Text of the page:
There has been a swelling debate around the original intent of microfinance organizations centered around social good, and the recent “commercialization” of the model as evident in private fund raising, and promoters and PE funds making windfall gains in public markets.
The article here by Elisabeth Rhyne seems to advance a great argument for the golden mean. Let social and governmental efforts push the frontier and take risks that private capital will not take today (that is where the market failure exists) and let private capital deal with everything that is inside the frontier. Over time, for a sustainable structure to exist, more and more of the space should get folded within the frontier, and that would be a great development for the sector.
There has also been a perception amongst regulators and some microfinance players on the non-profit side that promoters and investors are making huge gains at the cost of poor people who are being charged exorbitant rates. The argument seems to be flawed on various counts.
First, worldwide data available on credible sources such as MIX market show that privately funded microfinance organizations are operationally more efficient compared to non-profit ones. This efficiency is being created by great management teams that are being attracted to the sector by a combination of social good and personal value creation potential. This efficiency creates value that gets shared between the poor customers (in form of lower interest rates) and the promoters/shareholders (in form of profitability).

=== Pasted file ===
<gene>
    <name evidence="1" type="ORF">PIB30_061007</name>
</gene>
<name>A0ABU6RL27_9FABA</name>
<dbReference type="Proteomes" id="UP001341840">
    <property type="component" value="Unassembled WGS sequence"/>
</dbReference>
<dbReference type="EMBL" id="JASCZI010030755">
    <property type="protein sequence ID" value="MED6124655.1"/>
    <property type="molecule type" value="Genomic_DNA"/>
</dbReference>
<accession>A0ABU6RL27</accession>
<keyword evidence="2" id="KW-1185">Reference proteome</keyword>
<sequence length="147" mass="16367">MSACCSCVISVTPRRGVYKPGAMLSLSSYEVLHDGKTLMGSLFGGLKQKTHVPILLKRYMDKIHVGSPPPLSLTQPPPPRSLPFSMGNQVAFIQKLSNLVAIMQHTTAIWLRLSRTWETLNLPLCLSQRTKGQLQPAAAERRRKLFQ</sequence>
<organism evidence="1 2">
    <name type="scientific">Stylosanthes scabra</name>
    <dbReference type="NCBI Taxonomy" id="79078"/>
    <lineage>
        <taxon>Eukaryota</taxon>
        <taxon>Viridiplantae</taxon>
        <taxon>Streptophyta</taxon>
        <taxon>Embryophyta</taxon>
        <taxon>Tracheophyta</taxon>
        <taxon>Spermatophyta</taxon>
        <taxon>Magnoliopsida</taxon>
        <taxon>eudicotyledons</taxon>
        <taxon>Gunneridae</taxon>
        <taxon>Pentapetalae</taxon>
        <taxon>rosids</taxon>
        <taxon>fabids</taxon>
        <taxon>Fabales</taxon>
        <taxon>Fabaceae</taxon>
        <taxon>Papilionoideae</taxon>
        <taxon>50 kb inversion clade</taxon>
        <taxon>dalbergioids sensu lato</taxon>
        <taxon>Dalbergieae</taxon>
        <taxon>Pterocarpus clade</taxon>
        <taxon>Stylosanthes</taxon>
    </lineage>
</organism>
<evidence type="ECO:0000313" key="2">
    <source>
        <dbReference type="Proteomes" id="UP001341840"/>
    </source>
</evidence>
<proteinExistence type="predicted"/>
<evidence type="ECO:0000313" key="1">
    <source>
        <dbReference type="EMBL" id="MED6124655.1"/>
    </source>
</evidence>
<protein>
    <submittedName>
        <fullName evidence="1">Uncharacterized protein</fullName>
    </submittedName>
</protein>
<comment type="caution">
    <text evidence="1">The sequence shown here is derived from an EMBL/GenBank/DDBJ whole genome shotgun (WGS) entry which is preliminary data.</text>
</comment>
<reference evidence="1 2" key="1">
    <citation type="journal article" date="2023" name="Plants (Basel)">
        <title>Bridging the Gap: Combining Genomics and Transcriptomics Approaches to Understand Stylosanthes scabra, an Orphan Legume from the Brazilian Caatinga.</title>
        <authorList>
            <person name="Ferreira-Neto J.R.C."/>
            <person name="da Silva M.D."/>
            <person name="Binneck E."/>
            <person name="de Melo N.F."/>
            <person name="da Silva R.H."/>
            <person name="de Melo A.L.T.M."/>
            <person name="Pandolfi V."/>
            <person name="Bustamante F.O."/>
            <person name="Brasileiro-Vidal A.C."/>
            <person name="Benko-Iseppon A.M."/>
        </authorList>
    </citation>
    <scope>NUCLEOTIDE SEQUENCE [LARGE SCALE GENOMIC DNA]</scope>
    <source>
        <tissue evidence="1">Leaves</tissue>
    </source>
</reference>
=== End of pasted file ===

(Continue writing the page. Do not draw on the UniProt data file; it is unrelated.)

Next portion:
Second, influx of private capital actually allows the sector to grow at a much faster pace than is possible otherwise. Hence more poor people get the benefit of such services.
Third, private equity is a very fragmented space, and genuine competition exists amongst PE firms. When some of the PE firms invested in this space years back, the risk perception of the sector was very high, and that risk has played out in the right direction. Because of that, the risk perception now is lowered, and capital is available at a lower cost (read, high valuations.) This capital formation allows newer MFIs to raise capital at much more attractive terms. In other words, it is erroneous to judge today’s returns against the risk perception today – it needs to be judged against the risk perception that existed when the money was invested. As a corollary, going forward, the relative returns on standard MFIs will be lower, because the risks are somewhat mitigated. In Rhyne’s words, the standard MFI play has been folded into the frontier, and the frontier is now pushing for newer markets and newer products.
Its ironical, but the greatest service that regulators can do to the sector, and to poor customers of MFI companies, is to provide regulatory clarity around the sector, so that risk perceptions reduce further, and poor people can realize the gains from availability of even cheaper capital.